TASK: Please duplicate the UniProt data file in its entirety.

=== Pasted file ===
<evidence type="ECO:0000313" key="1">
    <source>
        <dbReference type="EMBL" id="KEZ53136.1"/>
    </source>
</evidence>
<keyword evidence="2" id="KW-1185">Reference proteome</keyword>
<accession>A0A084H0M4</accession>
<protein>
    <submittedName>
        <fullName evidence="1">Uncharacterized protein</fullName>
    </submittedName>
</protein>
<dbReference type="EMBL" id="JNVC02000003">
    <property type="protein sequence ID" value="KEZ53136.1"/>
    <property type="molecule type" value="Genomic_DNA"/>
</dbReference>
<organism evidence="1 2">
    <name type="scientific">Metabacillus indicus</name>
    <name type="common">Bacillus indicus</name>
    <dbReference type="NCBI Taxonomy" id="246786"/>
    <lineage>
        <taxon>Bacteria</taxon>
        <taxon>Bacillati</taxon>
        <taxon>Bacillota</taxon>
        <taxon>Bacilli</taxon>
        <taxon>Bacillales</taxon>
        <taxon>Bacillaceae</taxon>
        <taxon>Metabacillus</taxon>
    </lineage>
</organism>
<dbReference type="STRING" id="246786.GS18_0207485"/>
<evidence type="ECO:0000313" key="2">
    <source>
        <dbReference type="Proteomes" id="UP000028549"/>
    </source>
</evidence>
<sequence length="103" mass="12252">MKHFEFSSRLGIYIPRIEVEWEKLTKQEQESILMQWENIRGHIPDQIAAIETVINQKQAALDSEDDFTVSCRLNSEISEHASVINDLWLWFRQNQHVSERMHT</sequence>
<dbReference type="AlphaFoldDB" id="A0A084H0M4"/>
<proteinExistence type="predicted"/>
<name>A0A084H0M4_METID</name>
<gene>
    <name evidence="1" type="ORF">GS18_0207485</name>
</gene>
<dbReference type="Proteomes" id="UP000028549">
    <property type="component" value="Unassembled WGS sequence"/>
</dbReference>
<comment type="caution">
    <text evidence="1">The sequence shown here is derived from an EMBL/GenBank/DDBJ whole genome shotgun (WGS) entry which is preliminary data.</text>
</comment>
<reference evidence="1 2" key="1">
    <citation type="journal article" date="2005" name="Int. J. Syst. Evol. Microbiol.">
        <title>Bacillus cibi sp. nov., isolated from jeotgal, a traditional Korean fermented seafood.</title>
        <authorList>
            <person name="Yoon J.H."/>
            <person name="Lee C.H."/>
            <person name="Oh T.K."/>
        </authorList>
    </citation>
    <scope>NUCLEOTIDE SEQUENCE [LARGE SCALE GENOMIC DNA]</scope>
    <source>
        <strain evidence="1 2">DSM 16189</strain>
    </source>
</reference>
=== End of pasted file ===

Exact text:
<evidence type="ECO:0000313" key="1">
    <source>
        <dbReference type="EMBL" id="KEZ53136.1"/>
    </source>
</evidence>
<keyword evidence="2" id="KW-1185">Reference proteome</keyword>
<accession>A0A084H0M4</accession>
<protein>
    <submittedName>
        <fullName evidence="1">Uncharacterized protein</fullName>
    </submittedName>
</protein>
<dbReference type="EMBL" id="JNVC02000003">
    <property type="protein sequence ID" value="KEZ53136.1"/>
    <property type="molecule type" value="Genomic_DNA"/>
</dbReference>
<organism evidence="1 2">
    <name type="scientific">Metabacillus indicus</name>
    <name type="common">Bacillus indicus</name>
    <dbReference type="NCBI Taxonomy" id="246786"/>
    <lineage>
        <taxon>Bacteria</taxon>
        <taxon>Bacillati</taxon>
        <taxon>Bacillota</taxon>
        <taxon>Bacilli</taxon>
        <taxon>Bacillales</taxon>
        <taxon>Bacillaceae</taxon>
        <taxon>Metabacillus</taxon>
    </lineage>
</organism>
<dbReference type="STRING" id="246786.GS18_0207485"/>
<evidence type="ECO:0000313" key="2">
    <source>
        <dbReference type="Proteomes" id="UP000028549"/>
    </source>
</evidence>
<sequence length="103" mass="12252">MKHFEFSSRLGIYIPRIEVEWEKLTKQEQESILMQWENIRGHIPDQIAAIETVINQKQAALDSEDDFTVSCRLNSEISEHASVINDLWLWFRQNQHVSERMHT</sequence>
<dbReference type="AlphaFoldDB" id="A0A084H0M4"/>
<proteinExistence type="predicted"/>
<name>A0A084H0M4_METID</name>
<gene>
    <name evidence="1" type="ORF">GS18_0207485</name>
</gene>
<dbReference type="Proteomes" id="UP000028549">
    <property type="component" value="Unassembled WGS sequence"/>
</dbReference>
<comment type="caution">
    <text evidence="1">The sequence shown here is derived from an EMBL/GenBank/DDBJ whole genome shotgun (WGS) entry which is preliminary data.</text>
</comment>
<reference evidence="1 2" key="1">
    <citation type="journal article" date="2005" name="Int. J. Syst. Evol. Microbiol.">
        <title>Bacillus cibi sp. nov., isolated from jeotgal, a traditional Korean fermented seafood.</title>
        <authorList>
            <person name="Yoon J.H."/>
            <person name="Lee C.H."/>
            <person name="Oh T.K."/>
        </authorList>
    </citation>
    <scope>NUCLEOTIDE SEQUENCE [LARGE SCALE GENOMIC DNA]</scope>
    <source>
        <strain evidence="1 2">DSM 16189</strain>
    </source>
</reference>